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India polls: Murder, extortion charges no barrier in polls

Published on Apr 14, 2014 2:55 PM
 
The first elected Maoist politician to the Indian Parliament Kameshwar Baitha (centre) gestures as he poses with supporters at Parliament House in New Delhi, June 8, 2009. The list of charges against Indian politician Kameshwar Baitha is long and startling: 16 counts of murder, 25 of attempted murder, six of assault with a dangerous weapon, three of extortion... and so on. -- FILE PHOTO: AFP

NEW DELHI (AFP) - The list of charges against Indian politician Kameshwar Baitha is long and startling: 16 counts of murder, 25 of attempted murder, six of assault with a dangerous weapon, three of extortion... and so on.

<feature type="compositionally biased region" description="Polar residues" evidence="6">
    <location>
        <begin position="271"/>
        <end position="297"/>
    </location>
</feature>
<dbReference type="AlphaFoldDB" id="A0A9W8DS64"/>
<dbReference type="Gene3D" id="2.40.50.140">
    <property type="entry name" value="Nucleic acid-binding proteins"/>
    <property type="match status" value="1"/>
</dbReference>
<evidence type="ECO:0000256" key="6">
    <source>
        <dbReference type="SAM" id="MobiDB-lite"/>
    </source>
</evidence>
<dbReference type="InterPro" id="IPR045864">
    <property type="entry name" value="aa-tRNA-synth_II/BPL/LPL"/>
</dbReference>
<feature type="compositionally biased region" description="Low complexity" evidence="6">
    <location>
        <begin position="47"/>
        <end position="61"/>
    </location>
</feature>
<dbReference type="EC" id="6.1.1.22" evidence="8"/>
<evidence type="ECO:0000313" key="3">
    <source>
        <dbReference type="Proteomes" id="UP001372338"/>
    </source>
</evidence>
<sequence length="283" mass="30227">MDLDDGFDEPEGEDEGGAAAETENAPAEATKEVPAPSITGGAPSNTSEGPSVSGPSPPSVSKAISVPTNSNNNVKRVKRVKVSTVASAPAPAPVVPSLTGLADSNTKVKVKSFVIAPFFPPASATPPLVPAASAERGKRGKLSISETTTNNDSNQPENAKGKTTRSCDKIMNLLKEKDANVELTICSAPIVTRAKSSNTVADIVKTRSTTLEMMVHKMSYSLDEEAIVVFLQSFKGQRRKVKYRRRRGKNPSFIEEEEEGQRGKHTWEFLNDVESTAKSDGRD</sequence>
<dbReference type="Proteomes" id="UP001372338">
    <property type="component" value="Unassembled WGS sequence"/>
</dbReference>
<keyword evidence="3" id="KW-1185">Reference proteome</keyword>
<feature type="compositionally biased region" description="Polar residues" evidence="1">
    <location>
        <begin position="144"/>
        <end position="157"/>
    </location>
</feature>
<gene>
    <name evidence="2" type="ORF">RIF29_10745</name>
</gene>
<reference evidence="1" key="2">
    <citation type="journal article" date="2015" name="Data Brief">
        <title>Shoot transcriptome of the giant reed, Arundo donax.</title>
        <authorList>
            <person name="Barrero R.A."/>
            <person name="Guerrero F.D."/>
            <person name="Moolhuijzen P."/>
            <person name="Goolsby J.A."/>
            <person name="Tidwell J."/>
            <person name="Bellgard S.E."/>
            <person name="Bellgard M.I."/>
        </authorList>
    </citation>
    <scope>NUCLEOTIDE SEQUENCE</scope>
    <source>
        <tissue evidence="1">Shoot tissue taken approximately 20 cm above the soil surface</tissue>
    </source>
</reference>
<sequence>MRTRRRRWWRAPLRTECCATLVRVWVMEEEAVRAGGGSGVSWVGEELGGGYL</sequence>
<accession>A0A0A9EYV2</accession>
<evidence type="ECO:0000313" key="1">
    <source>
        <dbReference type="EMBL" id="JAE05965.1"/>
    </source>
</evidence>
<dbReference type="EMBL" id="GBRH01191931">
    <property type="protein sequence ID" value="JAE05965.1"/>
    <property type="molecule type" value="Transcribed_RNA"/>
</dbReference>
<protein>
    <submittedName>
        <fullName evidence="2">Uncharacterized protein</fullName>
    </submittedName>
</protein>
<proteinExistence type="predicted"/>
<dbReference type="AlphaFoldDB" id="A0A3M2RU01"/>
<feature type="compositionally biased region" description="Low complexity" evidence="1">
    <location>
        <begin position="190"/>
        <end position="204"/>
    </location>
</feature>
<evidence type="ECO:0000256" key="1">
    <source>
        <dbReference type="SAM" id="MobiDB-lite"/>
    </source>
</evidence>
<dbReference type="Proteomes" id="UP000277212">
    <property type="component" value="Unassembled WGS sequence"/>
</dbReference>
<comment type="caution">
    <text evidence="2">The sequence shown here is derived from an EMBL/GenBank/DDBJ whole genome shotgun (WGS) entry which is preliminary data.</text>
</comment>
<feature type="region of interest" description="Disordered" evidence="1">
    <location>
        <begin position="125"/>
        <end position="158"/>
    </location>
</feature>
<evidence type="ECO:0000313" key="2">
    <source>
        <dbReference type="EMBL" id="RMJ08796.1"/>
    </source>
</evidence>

In many democratic countries, such severe criminal allegations would be catastrophic to a politician's chances of winning a seat in the nation's parliament.

But Baitha says the 109 charges, wracked up during his time as a Maoist insurgent in his home state of eastern Jharkhand, will not dent his chances at the ballot box as he seeks re-election in the mammoth elections underway in India.

"The kind of work I've done, and particularly my focus on the weakest social groups in my constituency, is what makes me popular," Baitha told AFP, dismissing the charges as false.

 
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